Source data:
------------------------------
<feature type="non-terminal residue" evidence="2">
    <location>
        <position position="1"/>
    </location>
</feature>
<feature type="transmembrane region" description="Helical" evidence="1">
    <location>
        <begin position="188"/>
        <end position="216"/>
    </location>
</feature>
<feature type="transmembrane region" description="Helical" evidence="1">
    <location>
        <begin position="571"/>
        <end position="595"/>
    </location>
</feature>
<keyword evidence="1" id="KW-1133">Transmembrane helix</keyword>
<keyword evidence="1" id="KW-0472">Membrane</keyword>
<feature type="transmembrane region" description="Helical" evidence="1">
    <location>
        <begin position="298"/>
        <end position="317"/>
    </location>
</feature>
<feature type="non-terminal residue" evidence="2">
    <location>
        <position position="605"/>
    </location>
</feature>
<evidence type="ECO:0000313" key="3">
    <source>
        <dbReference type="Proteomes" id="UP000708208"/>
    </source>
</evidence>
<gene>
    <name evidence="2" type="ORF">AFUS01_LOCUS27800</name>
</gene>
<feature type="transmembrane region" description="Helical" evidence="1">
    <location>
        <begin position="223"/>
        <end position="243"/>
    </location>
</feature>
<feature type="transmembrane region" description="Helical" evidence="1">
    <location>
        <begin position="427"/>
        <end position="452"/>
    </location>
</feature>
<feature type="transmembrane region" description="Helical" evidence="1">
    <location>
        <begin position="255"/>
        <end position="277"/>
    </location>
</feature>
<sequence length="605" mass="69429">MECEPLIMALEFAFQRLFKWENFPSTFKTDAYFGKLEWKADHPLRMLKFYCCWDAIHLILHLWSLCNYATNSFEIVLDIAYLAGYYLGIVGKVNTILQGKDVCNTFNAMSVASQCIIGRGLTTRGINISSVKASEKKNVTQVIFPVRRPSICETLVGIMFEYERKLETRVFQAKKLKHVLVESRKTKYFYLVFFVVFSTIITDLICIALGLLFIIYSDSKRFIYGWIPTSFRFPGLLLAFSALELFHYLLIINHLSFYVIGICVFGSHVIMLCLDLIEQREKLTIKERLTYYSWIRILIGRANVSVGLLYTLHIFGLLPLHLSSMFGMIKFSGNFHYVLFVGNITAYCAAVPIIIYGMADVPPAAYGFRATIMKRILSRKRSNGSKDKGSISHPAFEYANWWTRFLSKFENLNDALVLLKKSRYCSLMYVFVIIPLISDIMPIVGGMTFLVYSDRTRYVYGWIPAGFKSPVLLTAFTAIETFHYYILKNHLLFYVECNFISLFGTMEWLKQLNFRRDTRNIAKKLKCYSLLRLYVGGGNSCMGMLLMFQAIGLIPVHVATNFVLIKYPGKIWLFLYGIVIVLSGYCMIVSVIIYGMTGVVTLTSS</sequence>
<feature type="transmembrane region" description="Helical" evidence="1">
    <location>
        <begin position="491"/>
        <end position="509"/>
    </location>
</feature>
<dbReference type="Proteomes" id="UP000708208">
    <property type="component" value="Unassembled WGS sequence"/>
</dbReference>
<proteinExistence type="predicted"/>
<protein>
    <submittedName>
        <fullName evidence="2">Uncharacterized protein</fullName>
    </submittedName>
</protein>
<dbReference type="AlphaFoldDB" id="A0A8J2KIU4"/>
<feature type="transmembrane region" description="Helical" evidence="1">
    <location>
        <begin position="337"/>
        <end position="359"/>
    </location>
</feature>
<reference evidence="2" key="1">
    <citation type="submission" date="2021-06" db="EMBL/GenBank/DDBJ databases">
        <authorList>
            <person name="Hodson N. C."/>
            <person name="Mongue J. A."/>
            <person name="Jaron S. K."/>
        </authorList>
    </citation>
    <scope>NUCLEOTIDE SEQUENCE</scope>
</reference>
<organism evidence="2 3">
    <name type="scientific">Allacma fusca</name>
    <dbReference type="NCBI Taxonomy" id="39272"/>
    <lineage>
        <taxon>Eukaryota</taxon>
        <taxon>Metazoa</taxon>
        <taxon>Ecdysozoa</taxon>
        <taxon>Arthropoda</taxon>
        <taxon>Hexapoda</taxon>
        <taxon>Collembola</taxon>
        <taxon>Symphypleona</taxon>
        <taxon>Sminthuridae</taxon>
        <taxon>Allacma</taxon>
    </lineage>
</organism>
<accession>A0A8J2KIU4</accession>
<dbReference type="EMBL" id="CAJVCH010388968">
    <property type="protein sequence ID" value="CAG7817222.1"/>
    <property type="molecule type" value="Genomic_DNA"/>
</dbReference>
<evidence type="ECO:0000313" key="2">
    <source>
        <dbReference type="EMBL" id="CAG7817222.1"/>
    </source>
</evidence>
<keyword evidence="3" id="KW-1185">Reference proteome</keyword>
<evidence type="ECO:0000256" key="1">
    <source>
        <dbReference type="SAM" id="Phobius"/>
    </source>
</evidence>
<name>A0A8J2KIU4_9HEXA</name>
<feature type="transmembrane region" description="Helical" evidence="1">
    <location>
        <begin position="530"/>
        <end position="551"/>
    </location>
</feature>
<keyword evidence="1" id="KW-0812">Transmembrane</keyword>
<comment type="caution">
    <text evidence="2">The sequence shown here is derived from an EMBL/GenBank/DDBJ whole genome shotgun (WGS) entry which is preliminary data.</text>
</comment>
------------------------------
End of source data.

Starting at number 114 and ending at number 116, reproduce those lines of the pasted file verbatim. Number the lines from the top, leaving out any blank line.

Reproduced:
</evidence>
<keyword evidence="3" id="KW-1185">Reference proteome</keyword>
<evidence type="ECO:0000256" key="1">